10. http://www.nabataty.com/%D9%84%D8%A7%D9%81%D9%86%D8%AF%D8%B1, 2016.
  11. H. Nacke, A. Gonçalves, M. Campagnolo et al., “Adsorption of Cu (II) and Zn (II) from water by Jatropha curcas L. as biosorbent,” Open Chemistry, vol. 14, no. 1, pp. 103–117, 2016. View at Publisher · View at Google Scholar · View at Scopus
  12. M. A. Al-Anber, “Thermodynamics approach in the adsorption of heavy metals,” in Thermodynamics-Interaction Studies-Solids, Liquids and Gases, J. C. Moreno-Pirajan, Ed., IntechOpen, London, UK, 2011. View at Google Scholar
  13. M. A. Al-Anber, “Removal of high-level Fe3+ from aqueous solution using Jordanian inorganic materials: bentonite and quartz,” Desalination, vol. 250, no. 3, pp. 885–891, 2010. View at Publisher · View at Google Scholar · View at Scopus
  14. I. Osu Charles and S. Odoemelam, “Studies on adsorbent dosage, particle sizes and Ph constraints on biosorption of Pb(II) and Cd(II) ions from aqueous solution using modified and unmodified Crasstrotrea gasar (Bivalve) biomass,” International Archive of Applied Sciences and Technology, vol. 1, no. 1, pp. 62–68, 2010. View at Google Scholar
  15. K. M. Al-Qahtani, “Water purification using different waste fruit cortexes for the removal of heavy metals,” Journal of Taibah University for Science, vol. 10, no. 5, pp. 700–708, 2016. View at Publisher · View at Google Scholar
  16. A. Samindika, “A comprehensive study of Cd (II) removal from aqueous solution via adsorption and solar photocatalysis,” Electronic Thesis and Dissertation Repository, vol. 19, p. 1783, 2013. View at Google Scholar
  17. M. Arshadi, M. Amiri, and S. Mousavi, “Kinetic, equilibrium and thermodynamic investigations of Ni(II), Cd(II), Cu(II) and Co(II) adsorption on barley straw ash,” Water Resources and Industry, vol. 6, pp. 1–17, 2014. View at Publisher · View at Google Scholar · View at Scopus
  18. M. Meitei and M. Prasad, “Adsorption of Cu (II), Mn (II) and Zn (II) by Spirodela polyrhiza (L.) Schleiden: equilibrium, kinetic and thermodynamic studies,” Ecological Engineering, vol. 71, pp. 308–317, 2014. View at Publisher · View at Google Scholar · View at Scopus
  19. J. Caz´on, M. Viera, E. Donati, and E. Guibal, “Zinc and cadmium removal by biosorption on Undaria pinnatifida in batch and continuous processes,” Journal of Environmental Management, vol. 129, pp. 423–434, 2013. View at Publisher · View at Google Scholar · View at Scopus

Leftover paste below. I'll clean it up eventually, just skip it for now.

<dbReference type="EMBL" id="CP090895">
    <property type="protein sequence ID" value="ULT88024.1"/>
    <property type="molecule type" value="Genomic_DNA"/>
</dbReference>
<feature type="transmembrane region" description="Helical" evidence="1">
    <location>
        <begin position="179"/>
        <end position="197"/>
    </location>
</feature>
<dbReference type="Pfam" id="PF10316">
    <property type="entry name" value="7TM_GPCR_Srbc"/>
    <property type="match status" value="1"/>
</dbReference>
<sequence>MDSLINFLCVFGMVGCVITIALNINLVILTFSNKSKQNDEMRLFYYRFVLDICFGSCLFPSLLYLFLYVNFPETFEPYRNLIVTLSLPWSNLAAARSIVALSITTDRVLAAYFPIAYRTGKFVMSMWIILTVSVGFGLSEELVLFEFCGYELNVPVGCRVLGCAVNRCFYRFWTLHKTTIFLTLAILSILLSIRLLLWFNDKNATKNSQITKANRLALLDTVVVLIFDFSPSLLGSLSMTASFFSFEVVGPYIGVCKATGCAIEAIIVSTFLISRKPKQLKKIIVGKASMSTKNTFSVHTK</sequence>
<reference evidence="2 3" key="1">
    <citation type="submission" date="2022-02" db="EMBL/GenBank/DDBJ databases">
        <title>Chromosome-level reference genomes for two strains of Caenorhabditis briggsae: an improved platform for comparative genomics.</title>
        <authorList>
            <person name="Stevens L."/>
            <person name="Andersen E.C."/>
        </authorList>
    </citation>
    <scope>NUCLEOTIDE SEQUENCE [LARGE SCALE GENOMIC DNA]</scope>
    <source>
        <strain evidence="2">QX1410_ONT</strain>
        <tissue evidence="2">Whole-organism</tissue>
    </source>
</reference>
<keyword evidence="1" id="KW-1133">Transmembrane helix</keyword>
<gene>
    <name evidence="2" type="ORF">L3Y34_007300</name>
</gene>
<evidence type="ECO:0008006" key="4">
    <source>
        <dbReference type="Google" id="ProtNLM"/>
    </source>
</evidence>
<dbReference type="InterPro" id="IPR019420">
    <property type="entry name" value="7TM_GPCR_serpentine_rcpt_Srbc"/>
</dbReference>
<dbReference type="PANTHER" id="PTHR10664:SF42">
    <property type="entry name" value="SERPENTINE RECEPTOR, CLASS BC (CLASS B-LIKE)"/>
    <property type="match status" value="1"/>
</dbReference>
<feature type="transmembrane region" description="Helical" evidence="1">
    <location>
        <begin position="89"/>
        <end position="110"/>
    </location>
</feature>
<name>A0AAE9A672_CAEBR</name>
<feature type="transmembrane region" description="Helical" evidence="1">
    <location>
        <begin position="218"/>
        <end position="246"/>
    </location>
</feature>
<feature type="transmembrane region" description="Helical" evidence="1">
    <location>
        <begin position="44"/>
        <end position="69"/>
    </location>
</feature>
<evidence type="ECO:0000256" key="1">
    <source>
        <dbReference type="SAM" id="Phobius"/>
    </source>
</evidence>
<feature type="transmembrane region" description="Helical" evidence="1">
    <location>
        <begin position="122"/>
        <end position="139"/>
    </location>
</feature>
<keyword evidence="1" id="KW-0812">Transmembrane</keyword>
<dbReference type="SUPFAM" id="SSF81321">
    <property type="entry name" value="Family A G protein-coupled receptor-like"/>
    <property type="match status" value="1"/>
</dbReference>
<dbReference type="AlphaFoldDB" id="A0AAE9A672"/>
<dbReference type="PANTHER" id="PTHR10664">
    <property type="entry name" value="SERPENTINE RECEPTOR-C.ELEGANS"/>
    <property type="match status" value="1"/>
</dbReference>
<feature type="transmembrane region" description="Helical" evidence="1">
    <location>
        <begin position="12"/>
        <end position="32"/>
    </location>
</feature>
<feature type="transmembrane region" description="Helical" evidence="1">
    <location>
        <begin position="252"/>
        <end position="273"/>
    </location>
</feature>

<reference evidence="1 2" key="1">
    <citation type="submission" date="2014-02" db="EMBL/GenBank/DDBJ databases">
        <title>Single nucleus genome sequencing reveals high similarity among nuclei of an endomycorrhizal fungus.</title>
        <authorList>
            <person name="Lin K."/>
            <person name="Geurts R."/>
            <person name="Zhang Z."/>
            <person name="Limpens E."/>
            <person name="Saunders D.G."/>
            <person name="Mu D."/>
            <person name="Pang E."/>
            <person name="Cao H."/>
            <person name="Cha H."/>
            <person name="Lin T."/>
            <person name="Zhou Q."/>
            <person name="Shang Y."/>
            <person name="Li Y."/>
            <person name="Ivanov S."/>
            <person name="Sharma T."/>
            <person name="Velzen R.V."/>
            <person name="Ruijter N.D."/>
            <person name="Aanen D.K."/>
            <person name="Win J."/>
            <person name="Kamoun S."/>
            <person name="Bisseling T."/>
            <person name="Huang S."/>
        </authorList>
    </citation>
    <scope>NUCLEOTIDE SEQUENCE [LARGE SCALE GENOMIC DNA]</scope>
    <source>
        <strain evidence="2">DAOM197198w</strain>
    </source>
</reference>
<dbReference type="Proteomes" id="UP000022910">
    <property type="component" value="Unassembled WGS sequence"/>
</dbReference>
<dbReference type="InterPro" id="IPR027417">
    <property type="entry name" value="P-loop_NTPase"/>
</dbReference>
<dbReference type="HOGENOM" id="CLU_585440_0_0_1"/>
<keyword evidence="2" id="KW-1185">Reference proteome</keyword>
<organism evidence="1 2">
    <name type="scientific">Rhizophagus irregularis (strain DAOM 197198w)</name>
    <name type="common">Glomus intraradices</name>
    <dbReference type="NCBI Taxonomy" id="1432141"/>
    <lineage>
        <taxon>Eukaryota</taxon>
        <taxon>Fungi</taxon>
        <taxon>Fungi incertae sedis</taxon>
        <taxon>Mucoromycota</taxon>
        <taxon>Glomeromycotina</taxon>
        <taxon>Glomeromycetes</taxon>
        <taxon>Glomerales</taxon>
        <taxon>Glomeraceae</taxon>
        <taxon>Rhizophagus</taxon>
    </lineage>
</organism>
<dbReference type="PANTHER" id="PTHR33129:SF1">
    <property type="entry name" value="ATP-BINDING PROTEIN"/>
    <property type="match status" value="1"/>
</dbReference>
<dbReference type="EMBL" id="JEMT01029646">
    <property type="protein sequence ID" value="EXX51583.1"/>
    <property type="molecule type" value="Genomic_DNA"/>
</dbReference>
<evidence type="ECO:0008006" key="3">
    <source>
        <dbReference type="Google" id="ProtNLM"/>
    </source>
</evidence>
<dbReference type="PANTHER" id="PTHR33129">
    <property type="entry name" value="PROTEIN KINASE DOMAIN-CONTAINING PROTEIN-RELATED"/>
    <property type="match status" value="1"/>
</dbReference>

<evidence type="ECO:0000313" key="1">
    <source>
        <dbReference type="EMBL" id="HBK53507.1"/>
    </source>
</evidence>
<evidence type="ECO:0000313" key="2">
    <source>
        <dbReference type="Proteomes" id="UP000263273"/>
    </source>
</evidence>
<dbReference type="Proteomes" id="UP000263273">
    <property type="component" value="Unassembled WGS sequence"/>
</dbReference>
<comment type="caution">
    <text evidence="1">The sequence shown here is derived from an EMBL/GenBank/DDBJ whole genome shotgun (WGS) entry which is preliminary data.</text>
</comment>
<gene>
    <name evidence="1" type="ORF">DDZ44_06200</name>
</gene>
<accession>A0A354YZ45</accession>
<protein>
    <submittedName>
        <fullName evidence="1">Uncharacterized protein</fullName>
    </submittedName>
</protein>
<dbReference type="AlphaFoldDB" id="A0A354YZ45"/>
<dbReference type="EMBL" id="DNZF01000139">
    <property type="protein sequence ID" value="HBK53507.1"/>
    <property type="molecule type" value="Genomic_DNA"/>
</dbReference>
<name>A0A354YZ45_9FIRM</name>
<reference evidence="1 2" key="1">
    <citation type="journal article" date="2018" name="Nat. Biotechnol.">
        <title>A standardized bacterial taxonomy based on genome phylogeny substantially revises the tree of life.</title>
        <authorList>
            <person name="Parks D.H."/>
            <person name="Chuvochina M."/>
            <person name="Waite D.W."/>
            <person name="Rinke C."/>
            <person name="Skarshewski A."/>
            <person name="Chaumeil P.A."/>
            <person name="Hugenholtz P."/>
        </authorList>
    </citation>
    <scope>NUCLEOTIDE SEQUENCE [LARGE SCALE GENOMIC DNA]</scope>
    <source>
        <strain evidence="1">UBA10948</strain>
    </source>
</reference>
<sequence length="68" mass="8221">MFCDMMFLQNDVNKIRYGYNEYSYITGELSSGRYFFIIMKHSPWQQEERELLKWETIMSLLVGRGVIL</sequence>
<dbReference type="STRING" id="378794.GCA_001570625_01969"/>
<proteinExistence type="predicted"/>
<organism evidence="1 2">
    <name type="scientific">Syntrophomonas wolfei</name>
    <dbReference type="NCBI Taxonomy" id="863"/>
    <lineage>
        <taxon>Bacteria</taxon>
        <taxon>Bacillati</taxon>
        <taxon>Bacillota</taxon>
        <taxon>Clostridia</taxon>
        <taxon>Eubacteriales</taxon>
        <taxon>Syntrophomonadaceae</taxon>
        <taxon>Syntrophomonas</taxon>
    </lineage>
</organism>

20. M. S. Rahman and K. V. Sathasivam, “Heavy metal adsorption onto Kappaphycus sp. from aqueous solutions: the use of error functions for validation of isotherm and kinetics models,” BioMed Research International, vol. 2015, Article ID 126298, 13 pages, 2015. View at Publisher · View at Google Scholar · View at Scopus
  21. N. Feng, X. Guo, S. Liang, Y. Zhu, and J. Liu, “Biosorption of heavy metals from aqueous solutions by chemically modified orange peel,” Journal of Hazardous Materials, vol. 185, no. 1, pp. 49–54, 2011. View at Publisher · View at Google Scholar · View at Scopus
  22. M. Lasheen, N. Ammar, and H. Ibrahim, “Adsorption/desorption of Cd(II), Cu(II) and Pb(II) using chemically modified orange peel: equilibrium and kinetic studies,” Solid State Sciences, vol. 14, no. 2, pp. 202–210, 2012. View at Publisher · View at Google Scholar · View at Scopus
  23. S. Yalcin, “The mechanism of heavy metal biosorption on green marine macroalga Enteromorpha linza,” Data in CLEAN-Soil, Air, Water, vol. 42, no. 3, pp. 251–259, 2014. View at Publisher · View at Google Scholar · View at Scopus
  24. L. Tofan, R. Wenkert, C. Paduraru, and P. Carmen, “Natural and waste materials as green sorbents for Cd(ll) removal from aqueous effluents,” Environmental Engineering and Management Journal, vol. 15, no. 5, pp. 1049–1058, 2016. View at Publisher · View at Google Scholar
  25. C. Massocatto, E. Paschoal, N. Buzinaroet et al., “Preparation and evaluation of kinetics and thermodynamics studies of lead adsorption onto chemically modified banana peels,” Desalination and Water Treatment, vol. 51, no. 28–30, pp. 5682–5691, 2013. View at Publisher · View at Google Scholar · View at Scopus